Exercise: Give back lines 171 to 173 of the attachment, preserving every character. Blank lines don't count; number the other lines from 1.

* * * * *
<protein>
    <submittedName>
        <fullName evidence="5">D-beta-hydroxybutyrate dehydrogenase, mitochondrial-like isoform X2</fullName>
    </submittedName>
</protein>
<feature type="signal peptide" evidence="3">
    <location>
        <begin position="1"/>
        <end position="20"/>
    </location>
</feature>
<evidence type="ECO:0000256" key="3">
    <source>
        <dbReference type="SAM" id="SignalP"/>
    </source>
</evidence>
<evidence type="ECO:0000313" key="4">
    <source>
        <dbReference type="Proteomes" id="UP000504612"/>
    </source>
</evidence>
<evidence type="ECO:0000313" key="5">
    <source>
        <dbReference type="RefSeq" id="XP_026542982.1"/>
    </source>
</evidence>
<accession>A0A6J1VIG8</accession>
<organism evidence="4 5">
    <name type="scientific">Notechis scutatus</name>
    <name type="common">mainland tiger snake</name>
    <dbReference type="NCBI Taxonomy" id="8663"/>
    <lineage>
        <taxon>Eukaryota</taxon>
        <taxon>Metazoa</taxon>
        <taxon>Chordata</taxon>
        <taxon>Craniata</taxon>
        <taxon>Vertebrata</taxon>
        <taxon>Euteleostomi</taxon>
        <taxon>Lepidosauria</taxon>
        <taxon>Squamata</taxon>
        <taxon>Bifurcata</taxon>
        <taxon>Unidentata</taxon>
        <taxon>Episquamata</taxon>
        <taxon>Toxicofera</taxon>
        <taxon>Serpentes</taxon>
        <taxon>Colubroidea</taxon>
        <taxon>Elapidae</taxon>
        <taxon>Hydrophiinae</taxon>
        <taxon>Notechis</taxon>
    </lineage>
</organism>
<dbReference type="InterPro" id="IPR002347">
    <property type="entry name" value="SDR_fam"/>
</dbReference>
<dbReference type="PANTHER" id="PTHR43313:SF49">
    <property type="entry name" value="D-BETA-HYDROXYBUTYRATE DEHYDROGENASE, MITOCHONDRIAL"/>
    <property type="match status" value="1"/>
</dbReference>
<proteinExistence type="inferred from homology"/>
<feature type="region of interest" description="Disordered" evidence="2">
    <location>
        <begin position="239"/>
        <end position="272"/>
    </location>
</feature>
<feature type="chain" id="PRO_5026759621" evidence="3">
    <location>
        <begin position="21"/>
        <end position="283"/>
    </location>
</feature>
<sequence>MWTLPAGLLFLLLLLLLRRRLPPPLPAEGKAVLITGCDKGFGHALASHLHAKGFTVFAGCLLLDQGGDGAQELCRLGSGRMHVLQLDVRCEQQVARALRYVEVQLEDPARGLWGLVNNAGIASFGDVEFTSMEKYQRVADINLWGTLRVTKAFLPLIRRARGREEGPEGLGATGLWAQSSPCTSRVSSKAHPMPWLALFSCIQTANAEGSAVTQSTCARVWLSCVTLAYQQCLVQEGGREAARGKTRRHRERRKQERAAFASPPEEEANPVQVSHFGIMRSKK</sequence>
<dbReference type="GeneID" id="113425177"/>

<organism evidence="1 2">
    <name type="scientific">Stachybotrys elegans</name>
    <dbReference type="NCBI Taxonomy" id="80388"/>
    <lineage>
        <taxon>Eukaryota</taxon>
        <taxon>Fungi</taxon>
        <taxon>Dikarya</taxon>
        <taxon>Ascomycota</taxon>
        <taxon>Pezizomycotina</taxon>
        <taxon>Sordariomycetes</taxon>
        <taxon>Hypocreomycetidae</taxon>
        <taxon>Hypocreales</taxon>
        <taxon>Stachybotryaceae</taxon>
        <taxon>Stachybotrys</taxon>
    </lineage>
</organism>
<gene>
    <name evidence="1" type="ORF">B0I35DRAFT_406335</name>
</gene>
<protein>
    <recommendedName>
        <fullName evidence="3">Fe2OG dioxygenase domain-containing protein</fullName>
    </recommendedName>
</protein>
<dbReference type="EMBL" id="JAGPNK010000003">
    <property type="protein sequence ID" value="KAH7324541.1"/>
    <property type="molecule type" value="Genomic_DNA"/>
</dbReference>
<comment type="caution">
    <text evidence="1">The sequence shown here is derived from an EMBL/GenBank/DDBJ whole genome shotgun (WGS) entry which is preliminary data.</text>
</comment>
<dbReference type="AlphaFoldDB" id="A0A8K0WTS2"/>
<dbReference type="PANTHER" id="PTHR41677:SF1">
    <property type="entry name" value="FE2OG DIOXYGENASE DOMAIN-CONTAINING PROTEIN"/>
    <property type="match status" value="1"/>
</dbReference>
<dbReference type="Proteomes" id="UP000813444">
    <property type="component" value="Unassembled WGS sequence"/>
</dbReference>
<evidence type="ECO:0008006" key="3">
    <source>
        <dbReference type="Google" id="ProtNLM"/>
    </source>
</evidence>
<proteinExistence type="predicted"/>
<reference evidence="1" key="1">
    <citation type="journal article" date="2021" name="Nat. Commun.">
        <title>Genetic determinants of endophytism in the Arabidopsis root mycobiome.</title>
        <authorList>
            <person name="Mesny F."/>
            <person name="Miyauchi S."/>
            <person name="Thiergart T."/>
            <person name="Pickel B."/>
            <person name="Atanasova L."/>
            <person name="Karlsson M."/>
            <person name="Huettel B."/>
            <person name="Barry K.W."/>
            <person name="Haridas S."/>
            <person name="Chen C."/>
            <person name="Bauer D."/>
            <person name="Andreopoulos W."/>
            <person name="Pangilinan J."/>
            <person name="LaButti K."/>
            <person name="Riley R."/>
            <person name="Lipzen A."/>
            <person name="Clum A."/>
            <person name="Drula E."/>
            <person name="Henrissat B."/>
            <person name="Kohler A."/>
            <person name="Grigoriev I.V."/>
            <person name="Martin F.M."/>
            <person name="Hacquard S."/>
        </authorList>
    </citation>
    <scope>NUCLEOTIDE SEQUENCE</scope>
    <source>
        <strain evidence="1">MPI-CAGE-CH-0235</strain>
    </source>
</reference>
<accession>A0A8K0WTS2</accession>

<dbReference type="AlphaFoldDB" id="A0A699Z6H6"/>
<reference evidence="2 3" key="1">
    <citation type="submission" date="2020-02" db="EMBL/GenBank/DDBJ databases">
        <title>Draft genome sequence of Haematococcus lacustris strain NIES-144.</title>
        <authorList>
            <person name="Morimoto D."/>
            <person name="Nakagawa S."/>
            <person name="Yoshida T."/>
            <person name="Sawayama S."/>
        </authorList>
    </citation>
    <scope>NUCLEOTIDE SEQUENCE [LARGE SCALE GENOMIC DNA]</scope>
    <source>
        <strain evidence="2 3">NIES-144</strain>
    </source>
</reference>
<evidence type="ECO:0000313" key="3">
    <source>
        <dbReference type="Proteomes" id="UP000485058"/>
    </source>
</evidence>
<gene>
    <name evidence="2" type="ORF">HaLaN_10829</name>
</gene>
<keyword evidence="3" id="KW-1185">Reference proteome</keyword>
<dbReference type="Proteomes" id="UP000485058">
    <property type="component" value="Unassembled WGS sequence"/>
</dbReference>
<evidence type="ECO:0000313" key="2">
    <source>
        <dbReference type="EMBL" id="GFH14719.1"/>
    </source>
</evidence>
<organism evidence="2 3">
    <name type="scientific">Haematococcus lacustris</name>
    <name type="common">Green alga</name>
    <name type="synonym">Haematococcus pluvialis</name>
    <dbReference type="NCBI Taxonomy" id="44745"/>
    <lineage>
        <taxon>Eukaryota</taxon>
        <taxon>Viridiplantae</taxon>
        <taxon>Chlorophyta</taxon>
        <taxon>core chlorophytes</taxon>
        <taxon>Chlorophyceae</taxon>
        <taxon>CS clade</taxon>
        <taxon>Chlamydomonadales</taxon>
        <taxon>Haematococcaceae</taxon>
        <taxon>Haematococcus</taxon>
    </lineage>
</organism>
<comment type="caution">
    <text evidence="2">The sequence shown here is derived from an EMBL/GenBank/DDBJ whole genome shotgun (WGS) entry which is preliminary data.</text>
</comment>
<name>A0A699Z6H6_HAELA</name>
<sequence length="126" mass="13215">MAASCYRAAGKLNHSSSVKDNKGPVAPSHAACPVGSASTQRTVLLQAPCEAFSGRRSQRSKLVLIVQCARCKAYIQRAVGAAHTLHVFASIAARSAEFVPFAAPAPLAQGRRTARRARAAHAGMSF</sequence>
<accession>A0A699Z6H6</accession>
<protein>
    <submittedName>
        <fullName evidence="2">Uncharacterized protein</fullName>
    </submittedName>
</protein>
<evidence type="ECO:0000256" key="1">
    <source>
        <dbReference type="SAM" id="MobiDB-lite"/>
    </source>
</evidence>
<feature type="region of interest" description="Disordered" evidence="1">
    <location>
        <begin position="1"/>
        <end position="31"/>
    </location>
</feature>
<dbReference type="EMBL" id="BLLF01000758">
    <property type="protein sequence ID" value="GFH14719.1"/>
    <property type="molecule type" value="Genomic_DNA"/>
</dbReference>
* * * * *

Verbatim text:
    <source>
        <dbReference type="Proteomes" id="UP000485058"/>
    </source>